Hereinafter, effects of the methods for cleaning a wafer according to the present invention will be described. In doing so, the effects will be compared to those obtained in methods which are outside of the scope of the appended claims.

TEST EXAMPLE 1

In test example 1, effects of the ejection point of the cleaning solution upon the generating of electric charge were investigated. First, two wafers of a 200 mm in diameter both having a thermal oxidation film of about 100 nm thickness formed on the surface thereof were prepared. Next, these wafers were subjected to a spin rinsing with deionized water. In doing so, the ejection point of deionized water on the wafer surface was set at 1 cm or more apart from the center of rotation for one of the wafers. For the other wafer, the cleaning solution was ejected right onto the center of rotation. Then, these wafers were subjected to a spin drying. During the processes of spin rinsing and spin drying for these two wafers, conditions other than the ejection point of deionized water were set the same as those in the first embodiment previously described.

Next, surface potentials of the wafers after a spin drying were measured. Both of FIGS. 10A and 10B are graphs illustrating the distribution of surface potential on the wafer after cleaning, where the X and Y axes represent X and Y directions, respectively, assumed on the wafer surface and the Z axis represents the surface potential. Specifically, FIG. 10A is for the wafer which had deionized water ejected right onto the center of rotation, and FIG. 10B is for the wafer which had deionized water ejected onto the point 1 cm or more apart from the center of rotation. As shown in FIG. 10A, in the case where deionized water was ejected onto the center of rotation of the wafer when conducting a spin rinsing, there appeared a region where the surface potential was low around the center of rotation of the wafer. On the other hand, as shown in FIG. 10B, in the case where deionized water was ejected onto a point 1 cm or more apart from the center of rotation of the wafer during a spin cleaning, the distribution of surface potential on the wafer became uniform.

TEST EXAMPLE 2

In test example 2, effects of the number of revolutions of the wafer per minute upon the generating of electric charge were investigated. First, three wafers of a 200 mm in diameter having a thermal oxidation film of about a 100 nm thickness on the surface thereof were prepared. Next, these wafers were subjected to a spin cleaning with DIW. In doing so, one of the wafers was kept stationary, another one was rotated at 5 rpm, and the last one at 200 rpm. Then, these wafers were subjected to a spin drying. During the processes of spin rinsing and spin drying of these three wafers, conditions other than the rpm of the wafers were kept the same as those of the first embodiment previously described.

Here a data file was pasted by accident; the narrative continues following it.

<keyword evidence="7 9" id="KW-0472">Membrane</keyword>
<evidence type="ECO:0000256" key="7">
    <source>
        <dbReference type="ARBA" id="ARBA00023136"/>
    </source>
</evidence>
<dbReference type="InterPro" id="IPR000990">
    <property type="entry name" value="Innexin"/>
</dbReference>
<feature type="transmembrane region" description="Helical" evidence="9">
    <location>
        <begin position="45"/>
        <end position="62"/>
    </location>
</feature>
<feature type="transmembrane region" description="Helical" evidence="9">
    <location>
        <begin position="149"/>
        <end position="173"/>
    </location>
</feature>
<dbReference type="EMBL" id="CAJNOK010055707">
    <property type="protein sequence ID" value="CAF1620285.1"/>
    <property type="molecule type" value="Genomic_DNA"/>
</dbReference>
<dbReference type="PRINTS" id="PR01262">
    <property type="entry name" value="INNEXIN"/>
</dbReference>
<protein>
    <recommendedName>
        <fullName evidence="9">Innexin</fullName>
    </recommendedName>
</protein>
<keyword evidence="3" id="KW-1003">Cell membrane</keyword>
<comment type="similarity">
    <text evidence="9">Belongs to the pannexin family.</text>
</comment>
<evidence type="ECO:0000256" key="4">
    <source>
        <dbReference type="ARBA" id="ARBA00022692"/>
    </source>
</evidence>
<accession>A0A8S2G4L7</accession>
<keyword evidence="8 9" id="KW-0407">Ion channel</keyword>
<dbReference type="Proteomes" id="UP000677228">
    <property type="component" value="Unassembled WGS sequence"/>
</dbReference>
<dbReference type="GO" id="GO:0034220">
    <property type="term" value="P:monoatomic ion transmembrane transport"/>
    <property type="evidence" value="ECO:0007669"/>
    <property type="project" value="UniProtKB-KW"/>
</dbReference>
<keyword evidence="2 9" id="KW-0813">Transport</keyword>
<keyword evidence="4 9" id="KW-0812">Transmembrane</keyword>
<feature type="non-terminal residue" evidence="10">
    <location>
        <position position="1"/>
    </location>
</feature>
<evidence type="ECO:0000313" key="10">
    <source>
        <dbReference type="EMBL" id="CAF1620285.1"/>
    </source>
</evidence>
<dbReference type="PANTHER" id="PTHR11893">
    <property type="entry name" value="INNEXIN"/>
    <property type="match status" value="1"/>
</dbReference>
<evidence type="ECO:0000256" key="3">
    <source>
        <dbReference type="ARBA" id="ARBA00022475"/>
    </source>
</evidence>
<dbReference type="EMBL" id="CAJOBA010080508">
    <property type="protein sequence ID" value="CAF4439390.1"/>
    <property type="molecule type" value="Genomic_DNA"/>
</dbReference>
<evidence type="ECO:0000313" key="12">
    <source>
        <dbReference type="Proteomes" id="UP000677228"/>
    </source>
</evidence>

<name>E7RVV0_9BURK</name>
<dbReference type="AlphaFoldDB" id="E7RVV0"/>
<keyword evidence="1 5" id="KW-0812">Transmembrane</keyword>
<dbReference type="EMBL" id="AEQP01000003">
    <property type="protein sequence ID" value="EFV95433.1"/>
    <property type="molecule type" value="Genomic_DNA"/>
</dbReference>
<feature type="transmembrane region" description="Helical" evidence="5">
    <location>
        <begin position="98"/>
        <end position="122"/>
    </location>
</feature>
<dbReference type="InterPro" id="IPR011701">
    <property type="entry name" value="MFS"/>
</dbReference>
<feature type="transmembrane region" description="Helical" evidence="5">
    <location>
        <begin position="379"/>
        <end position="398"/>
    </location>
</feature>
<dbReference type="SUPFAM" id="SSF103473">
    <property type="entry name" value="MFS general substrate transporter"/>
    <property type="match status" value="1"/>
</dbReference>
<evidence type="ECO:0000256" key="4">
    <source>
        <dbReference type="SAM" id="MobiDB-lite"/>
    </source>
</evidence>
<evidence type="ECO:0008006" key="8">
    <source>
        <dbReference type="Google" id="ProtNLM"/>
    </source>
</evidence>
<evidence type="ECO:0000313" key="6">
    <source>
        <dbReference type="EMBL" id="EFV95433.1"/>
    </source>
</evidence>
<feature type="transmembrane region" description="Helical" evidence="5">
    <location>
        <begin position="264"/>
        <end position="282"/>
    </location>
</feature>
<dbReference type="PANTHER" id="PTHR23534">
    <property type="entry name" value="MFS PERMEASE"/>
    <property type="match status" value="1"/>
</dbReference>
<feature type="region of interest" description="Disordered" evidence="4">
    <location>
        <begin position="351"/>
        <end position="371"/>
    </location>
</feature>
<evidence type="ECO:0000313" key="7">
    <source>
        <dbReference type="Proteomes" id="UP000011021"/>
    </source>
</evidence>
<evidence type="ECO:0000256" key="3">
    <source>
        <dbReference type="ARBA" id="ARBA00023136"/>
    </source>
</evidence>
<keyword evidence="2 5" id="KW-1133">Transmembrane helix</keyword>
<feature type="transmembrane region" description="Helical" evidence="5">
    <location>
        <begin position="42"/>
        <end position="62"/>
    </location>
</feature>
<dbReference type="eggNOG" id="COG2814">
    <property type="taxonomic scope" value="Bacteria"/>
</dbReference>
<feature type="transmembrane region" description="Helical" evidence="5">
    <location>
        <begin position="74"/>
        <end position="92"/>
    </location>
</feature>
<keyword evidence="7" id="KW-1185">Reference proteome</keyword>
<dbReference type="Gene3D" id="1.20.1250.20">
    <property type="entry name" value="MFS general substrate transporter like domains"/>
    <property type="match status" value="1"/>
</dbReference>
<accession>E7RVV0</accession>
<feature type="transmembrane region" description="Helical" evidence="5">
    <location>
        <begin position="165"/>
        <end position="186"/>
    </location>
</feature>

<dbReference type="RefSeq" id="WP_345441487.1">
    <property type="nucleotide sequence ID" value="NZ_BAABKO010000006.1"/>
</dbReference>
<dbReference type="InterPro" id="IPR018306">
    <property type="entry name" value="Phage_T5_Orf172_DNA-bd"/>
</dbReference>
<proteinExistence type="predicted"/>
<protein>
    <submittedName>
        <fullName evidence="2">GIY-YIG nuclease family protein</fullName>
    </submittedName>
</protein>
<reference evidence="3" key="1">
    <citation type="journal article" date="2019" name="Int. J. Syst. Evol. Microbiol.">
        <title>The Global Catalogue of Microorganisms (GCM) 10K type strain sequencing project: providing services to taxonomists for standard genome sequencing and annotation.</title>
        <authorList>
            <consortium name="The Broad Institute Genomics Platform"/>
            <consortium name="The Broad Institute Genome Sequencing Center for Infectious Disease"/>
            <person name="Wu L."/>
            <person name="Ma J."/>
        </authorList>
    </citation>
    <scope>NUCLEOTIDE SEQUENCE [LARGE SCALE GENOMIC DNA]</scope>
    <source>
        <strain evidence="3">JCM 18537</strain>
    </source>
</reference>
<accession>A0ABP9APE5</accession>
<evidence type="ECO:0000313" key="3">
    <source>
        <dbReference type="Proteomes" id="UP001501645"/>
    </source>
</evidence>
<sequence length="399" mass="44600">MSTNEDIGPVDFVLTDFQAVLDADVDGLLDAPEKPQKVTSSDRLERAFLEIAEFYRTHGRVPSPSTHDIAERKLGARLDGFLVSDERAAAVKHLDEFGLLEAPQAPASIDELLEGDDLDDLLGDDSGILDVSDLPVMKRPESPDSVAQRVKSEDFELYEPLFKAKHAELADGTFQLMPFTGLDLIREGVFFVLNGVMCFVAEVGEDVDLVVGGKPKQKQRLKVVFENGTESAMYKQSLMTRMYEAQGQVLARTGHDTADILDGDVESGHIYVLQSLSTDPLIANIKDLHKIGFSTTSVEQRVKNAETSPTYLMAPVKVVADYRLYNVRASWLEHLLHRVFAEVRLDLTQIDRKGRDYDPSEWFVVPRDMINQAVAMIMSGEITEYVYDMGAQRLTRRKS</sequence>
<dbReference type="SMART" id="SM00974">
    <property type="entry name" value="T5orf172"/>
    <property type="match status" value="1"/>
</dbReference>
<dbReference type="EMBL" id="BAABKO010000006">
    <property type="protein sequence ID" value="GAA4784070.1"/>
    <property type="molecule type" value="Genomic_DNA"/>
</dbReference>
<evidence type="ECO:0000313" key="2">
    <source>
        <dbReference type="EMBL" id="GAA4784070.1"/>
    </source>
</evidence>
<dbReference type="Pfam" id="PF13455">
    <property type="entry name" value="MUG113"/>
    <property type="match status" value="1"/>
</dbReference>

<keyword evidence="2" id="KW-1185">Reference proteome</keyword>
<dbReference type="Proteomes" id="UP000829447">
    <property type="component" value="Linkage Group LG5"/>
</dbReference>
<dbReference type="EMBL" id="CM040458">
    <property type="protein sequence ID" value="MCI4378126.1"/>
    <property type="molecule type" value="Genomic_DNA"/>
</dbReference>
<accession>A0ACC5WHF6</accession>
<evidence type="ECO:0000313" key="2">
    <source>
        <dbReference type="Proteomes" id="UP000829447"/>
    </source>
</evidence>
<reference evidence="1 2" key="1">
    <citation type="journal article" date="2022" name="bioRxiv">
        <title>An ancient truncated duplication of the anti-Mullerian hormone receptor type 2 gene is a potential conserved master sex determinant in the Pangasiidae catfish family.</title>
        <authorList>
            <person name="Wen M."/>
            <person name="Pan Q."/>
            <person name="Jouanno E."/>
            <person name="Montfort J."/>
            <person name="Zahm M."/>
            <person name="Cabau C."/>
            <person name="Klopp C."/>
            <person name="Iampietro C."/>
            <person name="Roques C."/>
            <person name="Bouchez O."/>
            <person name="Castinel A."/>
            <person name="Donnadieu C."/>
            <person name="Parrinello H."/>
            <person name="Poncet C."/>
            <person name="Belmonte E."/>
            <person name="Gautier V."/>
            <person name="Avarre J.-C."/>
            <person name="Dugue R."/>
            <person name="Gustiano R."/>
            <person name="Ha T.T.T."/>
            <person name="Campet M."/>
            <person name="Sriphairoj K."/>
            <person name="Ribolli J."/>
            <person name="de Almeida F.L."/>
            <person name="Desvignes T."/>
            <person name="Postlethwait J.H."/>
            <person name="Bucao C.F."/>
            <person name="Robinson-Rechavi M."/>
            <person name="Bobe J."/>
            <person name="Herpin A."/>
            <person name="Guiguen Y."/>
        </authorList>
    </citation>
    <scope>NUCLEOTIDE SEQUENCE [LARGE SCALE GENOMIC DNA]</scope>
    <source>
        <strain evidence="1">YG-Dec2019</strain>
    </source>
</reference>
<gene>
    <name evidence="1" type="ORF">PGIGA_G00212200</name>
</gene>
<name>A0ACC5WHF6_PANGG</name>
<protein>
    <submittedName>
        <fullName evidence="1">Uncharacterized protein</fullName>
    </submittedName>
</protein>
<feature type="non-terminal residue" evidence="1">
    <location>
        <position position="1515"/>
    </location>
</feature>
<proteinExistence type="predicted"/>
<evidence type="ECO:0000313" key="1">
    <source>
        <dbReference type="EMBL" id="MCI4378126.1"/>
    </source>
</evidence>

Next, surface potentials on the wafers after the spin drying were measured. FIGS. 11A, 11B and 11C are all graphs illustrating the distribution of surface potential on the wafer after cleaning, where the X and Y axes represent X and Y directions, respectively, assumed on the wafer surface and the Z axis represents the surface potential. Specifically, FIG. 11A is for the wafer which was kept stationary, FIG. 11B for the wafer which was rotated at 5 rpm, and FIG. 11C for the wafer which was rotated at 200 rpm. As shown in FIG. 11A, in the case where the wafer was kept stationary during cleaning, there appeared locally a region of low potential at where deionized water was dropped on the wafer. On the other hand, as shown in FIGS. 11B and 11C, in the case where the wafers were rotated at 5 rpm or 200 rpm during the spin rinsing, the distribution of surface potential on the wafer was generally uniform. However, when the wafer was rotated at 5 rpm, the cleaning efficiency was low.

TEST EXAMPLE 3

In test example 3, effects of flow rates of the cleaning solution upon the generating of electric charge were investigated. First, four wafers of a 200 mm in diameter having a thermal oxidation film of about a 100 nm thickness on the surface thereof were prepared. Next, these wafers were subjected to a spin rinsing with DIW. In doing so, flow rates of DIW were varied for each wafer. Then, these wafer were subjected to a spin drying. During processes of spin rinsing and spin drying of these four wafers, conditions other than the flow rate were set the same as those in the first embodiment previously described.

FIG. 12 is a graph illustrating the dependence of the amount of electric charge on the DIW flow rate, where the horizontal axis represents the flow rate of DIW as cleaning solution, and the vertical axis represents the amount of electric charge generated on the wafer, that is, the minimum potential within the wafer. As shown in FIG. 12, the amount of electric charge on the wafer increased as the flow rate of DIW increased. However, the increase in the amount of electric charge reached its saturation point at the flow rate of DIW of 2 liters/min.

As described above, according to the first to the ninth embodiments of the present invention, during spin rinsing processes for the wafer, the generating of electric charge on the wafer can be controlled, and the destruction of gate oxide films and the concentration of particles over the central portion of the wafer can be prevented. Furthermore, the dissolution or oxidation of metal films constituting wiring, electrodes, etc. formed on the wafer can be prevented.

As many apparently widely different embodiments of this invention may be made without departing from the spirit and scope thereof, it is to be understood that the invention is not limited to the specific embodiments thereof except as defined in the appended claims.

It is noted that Applicants intent in the present specification and claims is to encompass equivalents of all claim elements, even if amended during prosecution.

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Classifications
U.S. Classification438/745, 438/197, 438/756
International ClassificationH01L21/304, H01L21/00, B08B3/04, H01L21/027
Cooperative ClassificationB08B3/04, H01L21/67051
European ClassificationH01L21/67S2D4W4, B08B3/04